Surface Spectroscopy of Oxisols, Entisols and Inceptisol and Relationships with Selected Soil Properties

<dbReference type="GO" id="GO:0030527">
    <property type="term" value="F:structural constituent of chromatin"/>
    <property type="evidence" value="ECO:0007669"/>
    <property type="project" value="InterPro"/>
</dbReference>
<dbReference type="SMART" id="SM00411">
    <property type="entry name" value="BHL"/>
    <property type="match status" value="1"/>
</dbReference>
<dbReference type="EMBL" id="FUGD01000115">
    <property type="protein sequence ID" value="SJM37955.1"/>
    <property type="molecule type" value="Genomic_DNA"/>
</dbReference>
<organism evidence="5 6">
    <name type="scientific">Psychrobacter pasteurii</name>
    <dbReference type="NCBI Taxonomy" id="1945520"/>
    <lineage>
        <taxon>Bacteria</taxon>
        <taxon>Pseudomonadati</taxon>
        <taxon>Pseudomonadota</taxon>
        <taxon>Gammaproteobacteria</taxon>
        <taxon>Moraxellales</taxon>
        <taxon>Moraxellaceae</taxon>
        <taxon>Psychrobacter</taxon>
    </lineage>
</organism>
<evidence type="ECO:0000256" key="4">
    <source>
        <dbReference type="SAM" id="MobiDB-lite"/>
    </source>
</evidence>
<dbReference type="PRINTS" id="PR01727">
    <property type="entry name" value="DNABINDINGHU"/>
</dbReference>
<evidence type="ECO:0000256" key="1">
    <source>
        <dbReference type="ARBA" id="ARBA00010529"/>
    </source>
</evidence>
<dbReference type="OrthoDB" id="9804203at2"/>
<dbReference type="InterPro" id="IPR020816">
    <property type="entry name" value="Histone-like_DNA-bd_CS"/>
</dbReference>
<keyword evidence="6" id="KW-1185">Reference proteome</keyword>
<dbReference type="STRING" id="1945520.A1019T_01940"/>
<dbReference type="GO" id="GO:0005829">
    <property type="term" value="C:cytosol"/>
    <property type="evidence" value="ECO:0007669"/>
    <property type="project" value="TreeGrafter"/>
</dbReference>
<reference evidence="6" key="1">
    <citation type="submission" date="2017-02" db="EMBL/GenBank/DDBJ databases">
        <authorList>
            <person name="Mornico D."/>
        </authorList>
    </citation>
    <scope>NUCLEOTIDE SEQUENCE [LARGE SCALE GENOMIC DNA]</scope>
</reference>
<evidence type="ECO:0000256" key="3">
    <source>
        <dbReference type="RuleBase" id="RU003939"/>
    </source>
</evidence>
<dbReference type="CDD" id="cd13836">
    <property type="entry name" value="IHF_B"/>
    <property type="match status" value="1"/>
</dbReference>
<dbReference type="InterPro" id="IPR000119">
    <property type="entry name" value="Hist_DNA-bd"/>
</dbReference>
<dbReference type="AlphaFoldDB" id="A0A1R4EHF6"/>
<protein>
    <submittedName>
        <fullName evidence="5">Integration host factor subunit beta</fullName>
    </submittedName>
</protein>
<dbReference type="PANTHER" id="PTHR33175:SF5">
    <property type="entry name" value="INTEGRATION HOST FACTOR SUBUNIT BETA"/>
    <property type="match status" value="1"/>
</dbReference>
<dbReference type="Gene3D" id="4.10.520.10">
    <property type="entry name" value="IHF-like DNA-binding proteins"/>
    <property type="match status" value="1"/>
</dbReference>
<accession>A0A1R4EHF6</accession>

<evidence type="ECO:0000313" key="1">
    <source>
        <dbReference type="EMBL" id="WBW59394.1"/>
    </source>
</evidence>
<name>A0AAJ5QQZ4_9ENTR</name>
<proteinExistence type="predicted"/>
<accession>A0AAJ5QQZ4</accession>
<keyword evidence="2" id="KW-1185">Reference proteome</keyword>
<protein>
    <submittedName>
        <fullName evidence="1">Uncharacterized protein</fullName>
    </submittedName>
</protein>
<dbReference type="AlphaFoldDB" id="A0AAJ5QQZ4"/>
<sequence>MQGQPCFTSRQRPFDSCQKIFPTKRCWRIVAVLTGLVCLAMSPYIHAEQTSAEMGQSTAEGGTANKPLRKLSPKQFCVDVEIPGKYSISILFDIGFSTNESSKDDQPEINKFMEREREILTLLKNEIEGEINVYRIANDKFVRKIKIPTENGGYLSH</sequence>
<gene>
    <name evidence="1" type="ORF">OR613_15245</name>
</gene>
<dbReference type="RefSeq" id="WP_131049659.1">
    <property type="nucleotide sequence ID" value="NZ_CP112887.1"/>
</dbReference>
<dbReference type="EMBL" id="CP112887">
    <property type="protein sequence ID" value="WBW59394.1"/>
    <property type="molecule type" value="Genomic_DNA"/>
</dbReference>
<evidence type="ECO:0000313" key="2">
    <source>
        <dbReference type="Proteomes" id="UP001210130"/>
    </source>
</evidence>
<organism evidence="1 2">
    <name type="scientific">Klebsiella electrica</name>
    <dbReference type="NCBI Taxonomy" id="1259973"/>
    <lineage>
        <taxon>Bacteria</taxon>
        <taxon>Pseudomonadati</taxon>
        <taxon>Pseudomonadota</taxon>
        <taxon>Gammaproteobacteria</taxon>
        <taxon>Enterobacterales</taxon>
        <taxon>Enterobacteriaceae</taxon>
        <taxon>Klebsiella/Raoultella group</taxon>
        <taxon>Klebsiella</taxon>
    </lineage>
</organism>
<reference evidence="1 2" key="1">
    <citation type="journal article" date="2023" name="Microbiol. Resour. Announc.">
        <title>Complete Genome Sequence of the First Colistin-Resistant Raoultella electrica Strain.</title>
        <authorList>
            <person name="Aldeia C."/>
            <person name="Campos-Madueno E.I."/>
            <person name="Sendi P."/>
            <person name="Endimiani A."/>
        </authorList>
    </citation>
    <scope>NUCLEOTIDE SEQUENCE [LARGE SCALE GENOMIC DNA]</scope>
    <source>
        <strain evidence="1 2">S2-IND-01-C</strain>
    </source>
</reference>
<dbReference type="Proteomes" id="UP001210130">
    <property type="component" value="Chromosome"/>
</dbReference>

<div><p>ABSTRACT: Traditional method of soil survey is expensive, slow, and must be carried out by experienced researchers. Thus, advances in soil observation technologies and the need to obtain information quickly by modern techniques have intensified the use of proximal sensing. This study characterized surface reflectance spectra (A horizon) and related them to traditional soil classification, based on morphological, physical, and chemical properties of representative pedogenetic profiles, developed in two toposequences of the Distrito Federal, Brazil. In the toposequences, 15 soil profiles were selected for a complete morphological description and sampling for laboratory analyses. Soil-landscape relationships were established, and profiles were classified to the fourth level of the Brazilian Soil Classification System (SiBCS). Classes of similar soils were grouped based on their surface spectra, resulting in spectral curves of 10 representative soils in the studied area. The Morphological Interpretation of Reflectance Spectrum (MIRS) and second derivative of the Kubelka-Munk (KM) function were applied to the soil spectra. The clustered soils were similar, mainly in terms of color, textural class, and organic matter content. Groups based on soil physical and chemical properties and on surface and subsurface colors were similar to those determined by surface reflectance. The identification of soil-landscape relationships was fundamental to understand the genesis and distribution of the soils, which had similar chemical and physical properties to their parent materials. The analysis of clusters based on soil surface reflectance proved efficient in determining groups of soil classes with similar properties. Surface reflectance data were related to the soil surface and subsurface properties determined by traditional soil sample analyses, since the two approaches formed similar groups. The simultaneous interaction of soil properties was assessed by MIRS analysis, while the second derivative of the KM function adequately quantified the mineralogy of the spectra.</p></div>